The good news is that when you seek sincerely, God will get through eventually, one way or another. And by the time I took off on an all-day-and-evening field trip with my daughter on Friday, I had found an course of action that eased my mental, spiritual, and emotional health. Somewhat.

That day, as we walked around Kansas City, the sculpture pictured above stuck out at me. Often, I’ll look at art and be struck by it, but not really know why it resonates. This one made its meaning instantly clear. Look at those people–grim-faced, heads down, leaning into a maelstrom of overwhelming stress. Weighed down. Completely checked out of their own lives. They are prisoners of modern life.

It resonated because it was precisely how I’d been feeling: trapped, powerless, entirely in survival mode–and resentful about it. The weather was beautiful, the earth coming back to life, and I was struggling just to breathe. I couldn’t look up to see–really see–the birds twittering and the baby leaves on the weeping willow. I couldn’t hear the hum of the earth going through its yearly resurrection.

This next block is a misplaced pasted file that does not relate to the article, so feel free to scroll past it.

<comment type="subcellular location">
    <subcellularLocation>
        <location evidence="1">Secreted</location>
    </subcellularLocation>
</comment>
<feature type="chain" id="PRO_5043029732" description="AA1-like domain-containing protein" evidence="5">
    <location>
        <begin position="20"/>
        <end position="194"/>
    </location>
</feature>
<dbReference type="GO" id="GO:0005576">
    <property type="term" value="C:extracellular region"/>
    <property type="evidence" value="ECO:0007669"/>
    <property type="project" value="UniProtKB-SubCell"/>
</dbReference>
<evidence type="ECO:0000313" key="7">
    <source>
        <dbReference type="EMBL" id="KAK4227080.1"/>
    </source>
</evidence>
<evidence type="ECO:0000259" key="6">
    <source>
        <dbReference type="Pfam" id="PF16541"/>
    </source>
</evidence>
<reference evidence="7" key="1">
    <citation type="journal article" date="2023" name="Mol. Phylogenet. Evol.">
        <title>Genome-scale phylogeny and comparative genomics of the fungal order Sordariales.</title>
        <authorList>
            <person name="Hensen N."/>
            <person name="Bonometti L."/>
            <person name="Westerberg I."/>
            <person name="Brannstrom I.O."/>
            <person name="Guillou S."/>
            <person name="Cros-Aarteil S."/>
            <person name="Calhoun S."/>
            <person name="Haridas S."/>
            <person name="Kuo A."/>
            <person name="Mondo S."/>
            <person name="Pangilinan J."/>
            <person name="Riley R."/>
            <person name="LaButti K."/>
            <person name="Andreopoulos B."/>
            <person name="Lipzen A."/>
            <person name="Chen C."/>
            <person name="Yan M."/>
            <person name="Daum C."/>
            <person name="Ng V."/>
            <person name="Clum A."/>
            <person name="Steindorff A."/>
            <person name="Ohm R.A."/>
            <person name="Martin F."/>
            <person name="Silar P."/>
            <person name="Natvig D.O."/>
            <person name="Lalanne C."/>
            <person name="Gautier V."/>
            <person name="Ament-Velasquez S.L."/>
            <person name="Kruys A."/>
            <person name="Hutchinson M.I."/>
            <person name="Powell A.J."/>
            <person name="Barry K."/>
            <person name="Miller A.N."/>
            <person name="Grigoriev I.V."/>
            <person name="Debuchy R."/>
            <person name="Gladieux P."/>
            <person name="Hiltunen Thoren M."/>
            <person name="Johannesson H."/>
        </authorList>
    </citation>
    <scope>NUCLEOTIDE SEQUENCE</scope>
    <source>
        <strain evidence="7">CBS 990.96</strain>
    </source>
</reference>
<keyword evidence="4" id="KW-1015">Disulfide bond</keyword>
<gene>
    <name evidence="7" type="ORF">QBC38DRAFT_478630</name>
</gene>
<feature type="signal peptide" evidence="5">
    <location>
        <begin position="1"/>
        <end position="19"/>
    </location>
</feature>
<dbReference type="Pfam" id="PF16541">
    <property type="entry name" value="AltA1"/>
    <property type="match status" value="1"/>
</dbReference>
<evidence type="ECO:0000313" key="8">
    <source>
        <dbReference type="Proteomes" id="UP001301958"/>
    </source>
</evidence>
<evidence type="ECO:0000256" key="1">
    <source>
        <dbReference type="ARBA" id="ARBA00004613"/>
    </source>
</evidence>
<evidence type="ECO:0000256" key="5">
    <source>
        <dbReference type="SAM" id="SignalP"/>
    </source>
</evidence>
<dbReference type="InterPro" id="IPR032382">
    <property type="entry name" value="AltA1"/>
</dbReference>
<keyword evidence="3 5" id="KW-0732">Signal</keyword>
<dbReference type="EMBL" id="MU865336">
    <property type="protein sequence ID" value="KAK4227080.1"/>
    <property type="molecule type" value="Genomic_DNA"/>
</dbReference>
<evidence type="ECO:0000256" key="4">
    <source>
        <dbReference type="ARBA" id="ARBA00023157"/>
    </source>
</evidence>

I think we all know that when we’re weighed down and all of life feels burdensome, we miss the goodness of God all around us. But that sculpture reminded me that what I lack most in those times is guidance. I am always, always willing to do whatever God asks of me, however difficult–I just need to know what God’s will is! But when my eyes are staring at internal blackness, my brain wrapped in thick chains of stress and busy work instead of resting in God…

Well, at those times I’m short-tempered, easily offended, easily goaded into fighting, more judgmental, and generally a dim reflection of God’s presence in the world. Worse: at those time, I can’t hear God telling me His will for this moment and this situation and this question.

We were not meant to live like this, in a constant race around a pointless hamster wheel. We were made for better things. Made to live in a peace and calm that allows us to recognize the whisper of God’s voice in our minds, telling us the answer to our quandaries, and God’s hand on our back, nudging us toward His will in all the complexities of modern life.

We were not meant to live like this. The question is, are we looking for a way out?